Parallels, best known for its Mac virtualisation software Parallels Desktop, has announced that it’s bringing its remote access solution Parallels Access to Android as it revamps the service. Parallels Access today gets a version bump to version 2.0 and a revision in its pricing structure.
As mobile devices move from consumption to productivity, Parallels wants to be able to help businesses and individuals deal with the challenges of access-anywhere computing. Users should be able to access any computer from any device as they’re out and about – everyone “goes mobile” sooner or later – unanticipated things can happen, and they want everyone to be able to work with their computers without needing to carry around a laptop.
Why Parallels Access?
More than just a remote desktop solution, Parallels Access sees the company attempt to blend the mobile and desktop experience on the same device, so people can focus on running the apps – or really, programs if we’re talking desktops – they want to run. They’re trying to blur the lines between apps that run directly on your phone vs those that are streamed from desktop PCs.
Access requires a simple installation on the host computer with only a little setup required, although if you’re behind a firewall you might need to open some ports (or ask your administrator to do so). From there, you can access the remote system using an app on iOS and Android devices.
Parallels thinks that it’s not enough to just be able to access a remote computer, though. Using a desktop app often doesn’t work well on a mobile device because of the difference between desktop screen sizes and controls. On a mobile device, screen orientation is often wrong or just frustrating (because we usually hold our phones portrait-style) and this leads to a lot of zooming in/out of the desktop display, imprecise mouse movements, and general user frustrating. On top of that, most desktop apps aren’t touch-friendly anyway. Access attempts to solve these problems with some unique UI customisations.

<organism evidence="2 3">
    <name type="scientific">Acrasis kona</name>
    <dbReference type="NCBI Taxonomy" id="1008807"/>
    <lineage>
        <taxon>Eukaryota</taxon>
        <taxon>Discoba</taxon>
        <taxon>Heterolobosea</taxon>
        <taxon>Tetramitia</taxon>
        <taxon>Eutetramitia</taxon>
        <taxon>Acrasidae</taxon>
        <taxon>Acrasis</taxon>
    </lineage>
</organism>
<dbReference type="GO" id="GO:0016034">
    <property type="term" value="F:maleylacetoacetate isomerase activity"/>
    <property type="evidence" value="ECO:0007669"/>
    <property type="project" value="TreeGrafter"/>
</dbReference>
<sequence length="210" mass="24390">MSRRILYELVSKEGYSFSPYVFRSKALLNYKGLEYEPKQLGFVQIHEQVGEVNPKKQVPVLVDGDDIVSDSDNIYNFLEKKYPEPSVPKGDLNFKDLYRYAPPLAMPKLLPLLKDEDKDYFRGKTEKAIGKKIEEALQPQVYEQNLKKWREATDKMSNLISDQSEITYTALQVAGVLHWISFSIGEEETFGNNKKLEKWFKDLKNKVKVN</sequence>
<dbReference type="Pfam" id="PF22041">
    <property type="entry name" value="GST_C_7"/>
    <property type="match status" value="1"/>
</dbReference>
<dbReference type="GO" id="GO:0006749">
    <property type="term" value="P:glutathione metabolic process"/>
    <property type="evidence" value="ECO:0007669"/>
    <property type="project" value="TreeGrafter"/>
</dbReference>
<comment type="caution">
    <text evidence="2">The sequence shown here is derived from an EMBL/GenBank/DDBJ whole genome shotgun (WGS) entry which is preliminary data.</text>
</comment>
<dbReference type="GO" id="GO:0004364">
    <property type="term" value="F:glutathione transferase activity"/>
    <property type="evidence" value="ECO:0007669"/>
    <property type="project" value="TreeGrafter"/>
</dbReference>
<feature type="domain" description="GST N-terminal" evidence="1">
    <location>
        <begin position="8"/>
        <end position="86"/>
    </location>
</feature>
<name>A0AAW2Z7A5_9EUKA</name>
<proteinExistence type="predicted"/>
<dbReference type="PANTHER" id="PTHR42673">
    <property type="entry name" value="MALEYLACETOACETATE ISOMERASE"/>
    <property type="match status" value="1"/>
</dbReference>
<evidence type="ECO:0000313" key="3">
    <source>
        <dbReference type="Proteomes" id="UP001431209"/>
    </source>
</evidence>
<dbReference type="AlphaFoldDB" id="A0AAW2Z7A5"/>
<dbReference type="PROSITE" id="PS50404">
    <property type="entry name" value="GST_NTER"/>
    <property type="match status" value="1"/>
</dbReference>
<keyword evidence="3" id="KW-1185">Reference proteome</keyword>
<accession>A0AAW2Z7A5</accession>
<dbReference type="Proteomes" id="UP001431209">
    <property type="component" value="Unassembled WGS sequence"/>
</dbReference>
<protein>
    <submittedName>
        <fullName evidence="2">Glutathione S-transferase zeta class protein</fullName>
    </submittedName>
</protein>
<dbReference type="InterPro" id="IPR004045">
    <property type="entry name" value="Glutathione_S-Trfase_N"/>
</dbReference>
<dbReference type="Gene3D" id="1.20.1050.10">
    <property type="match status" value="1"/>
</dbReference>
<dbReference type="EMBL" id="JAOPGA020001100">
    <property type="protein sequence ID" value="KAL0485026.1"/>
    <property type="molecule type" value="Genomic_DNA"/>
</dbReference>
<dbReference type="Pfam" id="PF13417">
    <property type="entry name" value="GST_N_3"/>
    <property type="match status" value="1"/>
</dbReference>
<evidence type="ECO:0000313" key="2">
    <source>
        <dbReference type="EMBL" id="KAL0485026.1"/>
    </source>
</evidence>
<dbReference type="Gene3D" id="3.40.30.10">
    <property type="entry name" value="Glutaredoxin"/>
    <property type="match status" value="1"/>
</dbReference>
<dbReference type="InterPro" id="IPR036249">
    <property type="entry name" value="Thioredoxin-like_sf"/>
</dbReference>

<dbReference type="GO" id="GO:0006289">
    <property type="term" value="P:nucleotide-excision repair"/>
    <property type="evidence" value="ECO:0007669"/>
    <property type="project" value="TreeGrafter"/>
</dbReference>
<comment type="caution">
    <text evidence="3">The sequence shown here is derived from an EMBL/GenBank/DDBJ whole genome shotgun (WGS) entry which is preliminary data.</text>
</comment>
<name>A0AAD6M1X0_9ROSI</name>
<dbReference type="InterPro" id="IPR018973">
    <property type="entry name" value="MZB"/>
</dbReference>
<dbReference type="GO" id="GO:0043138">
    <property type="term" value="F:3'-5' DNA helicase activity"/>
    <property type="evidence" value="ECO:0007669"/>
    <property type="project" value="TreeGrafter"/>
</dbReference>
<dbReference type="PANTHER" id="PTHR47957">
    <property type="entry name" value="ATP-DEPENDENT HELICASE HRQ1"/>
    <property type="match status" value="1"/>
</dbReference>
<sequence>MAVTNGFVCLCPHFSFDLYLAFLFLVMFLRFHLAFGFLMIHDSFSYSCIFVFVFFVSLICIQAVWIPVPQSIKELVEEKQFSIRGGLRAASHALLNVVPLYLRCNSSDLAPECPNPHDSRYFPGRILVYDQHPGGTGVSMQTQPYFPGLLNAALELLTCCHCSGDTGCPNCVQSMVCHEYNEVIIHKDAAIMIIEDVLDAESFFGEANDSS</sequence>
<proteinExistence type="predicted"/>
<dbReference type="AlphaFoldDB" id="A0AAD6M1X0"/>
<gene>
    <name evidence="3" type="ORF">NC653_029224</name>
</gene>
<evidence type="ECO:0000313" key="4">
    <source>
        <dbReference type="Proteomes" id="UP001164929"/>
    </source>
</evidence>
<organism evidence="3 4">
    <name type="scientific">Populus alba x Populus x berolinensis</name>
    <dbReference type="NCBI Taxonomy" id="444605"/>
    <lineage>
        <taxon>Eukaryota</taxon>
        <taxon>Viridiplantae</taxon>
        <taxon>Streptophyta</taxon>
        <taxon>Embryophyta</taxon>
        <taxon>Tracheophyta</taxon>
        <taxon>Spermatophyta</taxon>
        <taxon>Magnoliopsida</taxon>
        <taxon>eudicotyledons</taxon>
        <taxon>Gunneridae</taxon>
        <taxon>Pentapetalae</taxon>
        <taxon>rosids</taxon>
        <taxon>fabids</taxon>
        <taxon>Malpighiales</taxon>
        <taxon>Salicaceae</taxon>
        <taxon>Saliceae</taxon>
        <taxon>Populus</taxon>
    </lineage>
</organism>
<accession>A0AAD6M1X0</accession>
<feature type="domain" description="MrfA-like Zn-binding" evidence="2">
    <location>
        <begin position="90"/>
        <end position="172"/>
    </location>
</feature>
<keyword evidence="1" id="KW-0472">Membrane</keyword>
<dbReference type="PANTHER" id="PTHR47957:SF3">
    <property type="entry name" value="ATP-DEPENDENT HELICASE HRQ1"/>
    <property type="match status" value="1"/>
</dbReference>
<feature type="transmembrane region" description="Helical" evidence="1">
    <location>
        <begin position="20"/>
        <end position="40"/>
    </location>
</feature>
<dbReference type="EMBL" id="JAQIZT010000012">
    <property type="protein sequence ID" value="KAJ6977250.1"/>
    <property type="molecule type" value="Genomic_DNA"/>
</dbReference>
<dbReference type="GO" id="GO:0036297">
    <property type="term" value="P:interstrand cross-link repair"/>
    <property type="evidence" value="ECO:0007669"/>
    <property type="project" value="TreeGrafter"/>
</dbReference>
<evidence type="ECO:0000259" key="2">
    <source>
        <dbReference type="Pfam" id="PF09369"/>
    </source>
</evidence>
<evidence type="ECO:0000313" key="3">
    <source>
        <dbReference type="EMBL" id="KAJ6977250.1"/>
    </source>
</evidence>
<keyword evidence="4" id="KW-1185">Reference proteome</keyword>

Parallels’ solution is a more tightly controlled remote access system, and while it’s not unlike VNC, Chrome Remote Desktop or even Microsoft’s Remote Desktop in basic function, there are some important UI customisations and a low price that the company is betting on to bring users into the fold.
The Access Experience
When you connect to the remote computer, rather than dropping you onto a desktop, Parallels Access instead presents you with a list of programs that are installed on it, in a style reminiscent of an Android launcher. You can drag and drop the programs to rearrange them, add/remove favourites and even make a shortcut to an app on your Android device’s homescreen.
Along with the Android-like launcher experience, Access brings a task switcher to make your remote access experience more straightforward and a couple of neat tricks for its user interface: native copy & paste, keyboard extensions with Ctrl/Alt/Function keys and a magnifying glass with “smart tap” for the mouse pointer. Additionally, your device’s local microphone will eventually be able to be used by the remote computer (this feature is currently only on iOS), and wake-on-LAN is supported for host systems.
Upon connecting to a remote computer, Access can optionally black out the screen and mute the speakers on that computer in order to maintain some privacy around whatever it is you’re doing (so anyone near the physical PC won’t be able to see anything). Additionally, if your host computer is a Mac running Parallels Desktop, you’ll be able to see the Windows apps from the Parallels virtual machine in your launcher.